Sea cucumbers are being eaten to death

Two Moroccan divers stood on the rocks an hour before sunrise facing the gray Atlantic. Their wet suits were torn and patched, their flippers held together with tape. Unable to afford proper diving belts, the men wore thick bands of rubber strung with lead weights. Each carried a large black inner tube for floating out… » Read More

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After a century’s absence, a glimmer of possibility for a native New York salmon

Fishing is all about longing. The angler wading into the center of the Fisherman’s Pool in the town of Willsboro expressed that longing again and again, fishless cast after fishless cast. But Zach Eisenhauer of the U.S. Fish and Wildlife Service, who was methodically dragging a net around that same pool from the stern of… » Read More

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This mine threatens America’s largest wild salmon run

July 4 marks the peak of the largest, most valuable wild salmon run left in America. The sockeye salmon migration into Bristol Bay, Alaska, can exceed 40 million fish. As they charge into the Kvichak and Nushagak rivers and fan out across myriad tributaries, the sockeye and four other species of Pacific salmon are pursued… » Read More

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The end of the ‘panda of the sea’

There is a word, sad and resonant, for the last member of a dying species. The word is endling. Martha, who perished at the Cincinnati Zoo in 1914, was the endling for the passenger pigeon — the final representative of a bird once so prolific its flocks blackened the sky. The Tasmanian tiger’s endling, Benjamin,… » Read More

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Q&A: How Pretty Prairie, Kansas, dealt with its drinking problem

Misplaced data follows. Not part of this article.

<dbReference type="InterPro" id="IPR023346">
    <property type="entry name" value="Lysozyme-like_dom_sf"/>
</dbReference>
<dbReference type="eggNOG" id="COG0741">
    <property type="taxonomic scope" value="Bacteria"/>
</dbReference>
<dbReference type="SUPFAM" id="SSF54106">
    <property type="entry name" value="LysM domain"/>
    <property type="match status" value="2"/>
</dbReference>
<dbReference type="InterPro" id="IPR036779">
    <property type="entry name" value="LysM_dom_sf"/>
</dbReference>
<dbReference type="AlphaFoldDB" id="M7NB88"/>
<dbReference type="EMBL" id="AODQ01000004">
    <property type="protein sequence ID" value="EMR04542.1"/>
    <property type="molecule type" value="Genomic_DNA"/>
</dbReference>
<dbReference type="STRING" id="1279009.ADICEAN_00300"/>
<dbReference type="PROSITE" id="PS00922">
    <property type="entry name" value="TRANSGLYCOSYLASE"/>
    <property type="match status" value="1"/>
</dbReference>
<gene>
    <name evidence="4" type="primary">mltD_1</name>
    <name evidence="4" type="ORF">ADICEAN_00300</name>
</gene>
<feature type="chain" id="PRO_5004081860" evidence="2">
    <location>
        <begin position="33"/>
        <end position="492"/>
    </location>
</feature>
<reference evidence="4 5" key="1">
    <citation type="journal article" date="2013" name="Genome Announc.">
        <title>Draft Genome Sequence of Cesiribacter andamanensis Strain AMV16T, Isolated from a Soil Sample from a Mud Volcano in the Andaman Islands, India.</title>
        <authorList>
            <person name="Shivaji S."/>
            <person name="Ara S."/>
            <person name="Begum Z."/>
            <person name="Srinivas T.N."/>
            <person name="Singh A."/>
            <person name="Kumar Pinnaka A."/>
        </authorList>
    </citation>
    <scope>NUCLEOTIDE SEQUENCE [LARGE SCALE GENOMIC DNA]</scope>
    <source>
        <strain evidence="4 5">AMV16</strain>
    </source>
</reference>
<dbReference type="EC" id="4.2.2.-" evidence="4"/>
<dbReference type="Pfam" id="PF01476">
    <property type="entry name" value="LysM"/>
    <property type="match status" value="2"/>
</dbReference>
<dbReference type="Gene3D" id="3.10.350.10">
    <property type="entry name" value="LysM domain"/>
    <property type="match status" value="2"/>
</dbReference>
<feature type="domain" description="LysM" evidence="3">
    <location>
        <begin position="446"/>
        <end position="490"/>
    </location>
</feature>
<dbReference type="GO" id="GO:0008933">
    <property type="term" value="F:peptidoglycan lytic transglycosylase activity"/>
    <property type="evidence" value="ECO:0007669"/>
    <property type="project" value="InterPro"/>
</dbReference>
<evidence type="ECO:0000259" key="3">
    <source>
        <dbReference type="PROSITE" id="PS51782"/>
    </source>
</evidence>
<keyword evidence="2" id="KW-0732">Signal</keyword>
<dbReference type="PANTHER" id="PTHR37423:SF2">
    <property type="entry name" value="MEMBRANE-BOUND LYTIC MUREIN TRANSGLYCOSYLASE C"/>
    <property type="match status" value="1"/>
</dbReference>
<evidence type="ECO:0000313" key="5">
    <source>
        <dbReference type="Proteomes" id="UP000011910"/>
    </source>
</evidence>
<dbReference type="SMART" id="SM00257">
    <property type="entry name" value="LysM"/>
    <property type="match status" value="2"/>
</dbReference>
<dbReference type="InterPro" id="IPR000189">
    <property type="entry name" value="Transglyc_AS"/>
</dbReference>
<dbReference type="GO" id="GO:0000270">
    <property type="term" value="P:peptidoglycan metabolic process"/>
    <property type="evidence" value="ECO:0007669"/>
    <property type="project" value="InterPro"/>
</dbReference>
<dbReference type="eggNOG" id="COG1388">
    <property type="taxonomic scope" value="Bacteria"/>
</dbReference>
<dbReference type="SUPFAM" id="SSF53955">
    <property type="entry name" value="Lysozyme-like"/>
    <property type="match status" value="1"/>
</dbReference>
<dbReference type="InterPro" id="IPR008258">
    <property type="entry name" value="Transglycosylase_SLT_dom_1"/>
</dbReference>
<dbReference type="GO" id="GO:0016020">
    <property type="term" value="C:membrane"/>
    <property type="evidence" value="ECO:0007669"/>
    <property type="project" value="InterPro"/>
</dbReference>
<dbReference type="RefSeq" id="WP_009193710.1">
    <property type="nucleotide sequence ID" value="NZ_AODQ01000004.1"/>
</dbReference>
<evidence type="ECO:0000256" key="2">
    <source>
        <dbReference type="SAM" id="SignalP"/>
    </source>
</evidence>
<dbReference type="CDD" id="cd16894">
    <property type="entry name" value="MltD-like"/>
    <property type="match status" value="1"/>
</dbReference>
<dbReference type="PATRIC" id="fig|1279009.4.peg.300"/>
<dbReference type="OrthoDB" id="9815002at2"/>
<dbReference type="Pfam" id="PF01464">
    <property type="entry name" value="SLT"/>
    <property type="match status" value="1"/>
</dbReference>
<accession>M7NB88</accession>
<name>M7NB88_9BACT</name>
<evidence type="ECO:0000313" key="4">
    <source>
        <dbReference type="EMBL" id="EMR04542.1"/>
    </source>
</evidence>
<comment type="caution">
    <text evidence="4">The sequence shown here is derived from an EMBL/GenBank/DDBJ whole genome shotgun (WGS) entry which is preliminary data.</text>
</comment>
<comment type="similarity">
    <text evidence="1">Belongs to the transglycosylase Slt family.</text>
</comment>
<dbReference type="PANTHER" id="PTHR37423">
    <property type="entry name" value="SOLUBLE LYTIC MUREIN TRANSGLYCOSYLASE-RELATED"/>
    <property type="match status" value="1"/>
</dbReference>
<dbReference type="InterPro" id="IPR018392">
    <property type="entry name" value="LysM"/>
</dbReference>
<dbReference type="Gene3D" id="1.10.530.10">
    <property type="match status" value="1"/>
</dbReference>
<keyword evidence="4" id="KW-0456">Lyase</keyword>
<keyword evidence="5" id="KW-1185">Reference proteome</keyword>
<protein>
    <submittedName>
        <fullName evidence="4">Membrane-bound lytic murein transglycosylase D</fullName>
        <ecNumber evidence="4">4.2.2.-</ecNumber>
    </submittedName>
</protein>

Elizabeth Royte, a contributing editor at FERN, writes about the long history of nitrate contamination in the water of Pretty Prairie, Kansas, a farming community just west of Wichita, in the latest issue of Harper’s Magazine. One of the things she explores is why residents didn’t demand that the town fix the problem, even though they’ve… » Read More

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A slow-motion catastrophe threatens 350-year-old farms

On the lower eastern shore of Maryland, the stately Almodington plantation overlooks the Manokin River as it drains into the Chesapeake Bay. First surveyed in 1663, the expansive farm sits a few miles from Princess Anne, a town named for the daughter of King George II. For 350 years, this region’s rich, sandy soils and… » Read More

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$40 million later, a pioneering plan to boost wild fish stocks shows little success

Back in 1983, it seemed like a good idea. Local populations of California white seabass, prized by recreational and commercial fishermen for its mild, flaky white flesh, were declining. While a fishery management plan didn’t exist back then, sport fishermen had noticed a decline in their catches and asked officials for help. State lawmakers then… » Read More

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Was your seafood caught with slave labor? New tool tries to help retailers.

The Monterey Bay Aquarium’s Seafood Watch program, known best for its red, yellow, and green sustainable seafood-rating scheme, is unveiling its first Seafood Slavery Risk Tool today. It’s a database designed to help corporate seafood buyers assess the risk of forced labor, human trafficking, and hazardous child labor in the seafood they purchase. The tool’s release… » Read More

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The simple river-cleaning tactics that big farms ignore

Ione Cleverley wasn’t eager to break up with her tenant, who had been farming 88 acres of her central Iowa land for more than a decade. He was affable and hardworking, but after harvesting his corn and soybeans, the farmer left her fields unplanted. Cleverley had learned that each spring, as the soil warmed and… » Read More

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